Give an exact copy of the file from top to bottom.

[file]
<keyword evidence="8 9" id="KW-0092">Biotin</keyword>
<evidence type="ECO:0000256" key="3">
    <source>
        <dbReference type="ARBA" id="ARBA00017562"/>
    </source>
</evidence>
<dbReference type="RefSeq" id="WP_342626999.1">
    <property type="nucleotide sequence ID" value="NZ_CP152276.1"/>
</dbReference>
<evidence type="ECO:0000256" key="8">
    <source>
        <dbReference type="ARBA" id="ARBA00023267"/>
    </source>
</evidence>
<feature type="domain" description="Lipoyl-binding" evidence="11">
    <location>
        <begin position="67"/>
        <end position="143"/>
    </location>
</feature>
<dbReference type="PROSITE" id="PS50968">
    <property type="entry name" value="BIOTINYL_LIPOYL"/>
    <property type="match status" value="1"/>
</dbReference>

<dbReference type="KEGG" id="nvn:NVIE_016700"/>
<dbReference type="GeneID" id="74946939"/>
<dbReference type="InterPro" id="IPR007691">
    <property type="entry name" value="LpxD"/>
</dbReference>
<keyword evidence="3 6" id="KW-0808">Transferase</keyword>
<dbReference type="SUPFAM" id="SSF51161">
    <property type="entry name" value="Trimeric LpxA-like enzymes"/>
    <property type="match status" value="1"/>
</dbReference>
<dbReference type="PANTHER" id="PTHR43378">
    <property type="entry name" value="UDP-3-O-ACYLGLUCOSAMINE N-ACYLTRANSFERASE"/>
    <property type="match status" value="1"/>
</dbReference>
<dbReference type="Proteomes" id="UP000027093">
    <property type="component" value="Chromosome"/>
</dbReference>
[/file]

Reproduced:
<keyword evidence="8 9" id="KW-0092">Biotin</keyword>
<evidence type="ECO:0000256" key="3">
    <source>
        <dbReference type="ARBA" id="ARBA00017562"/>
    </source>
</evidence>
<dbReference type="RefSeq" id="WP_342626999.1">
    <property type="nucleotide sequence ID" value="NZ_CP152276.1"/>
</dbReference>
<evidence type="ECO:0000256" key="8">
    <source>
        <dbReference type="ARBA" id="ARBA00023267"/>
    </source>
</evidence>
<feature type="domain" description="Lipoyl-binding" evidence="11">
    <location>
        <begin position="67"/>
        <end position="143"/>
    </location>
</feature>
<dbReference type="PROSITE" id="PS50968">
    <property type="entry name" value="BIOTINYL_LIPOYL"/>
    <property type="match status" value="1"/>
</dbReference>

<dbReference type="KEGG" id="nvn:NVIE_016700"/>
<dbReference type="GeneID" id="74946939"/>
<dbReference type="InterPro" id="IPR007691">
    <property type="entry name" value="LpxD"/>
</dbReference>
<keyword evidence="3 6" id="KW-0808">Transferase</keyword>
<dbReference type="SUPFAM" id="SSF51161">
    <property type="entry name" value="Trimeric LpxA-like enzymes"/>
    <property type="match status" value="1"/>
</dbReference>
<dbReference type="PANTHER" id="PTHR43378">
    <property type="entry name" value="UDP-3-O-ACYLGLUCOSAMINE N-ACYLTRANSFERASE"/>
    <property type="match status" value="1"/>
</dbReference>
<dbReference type="Proteomes" id="UP000027093">
    <property type="component" value="Chromosome"/>
</dbReference>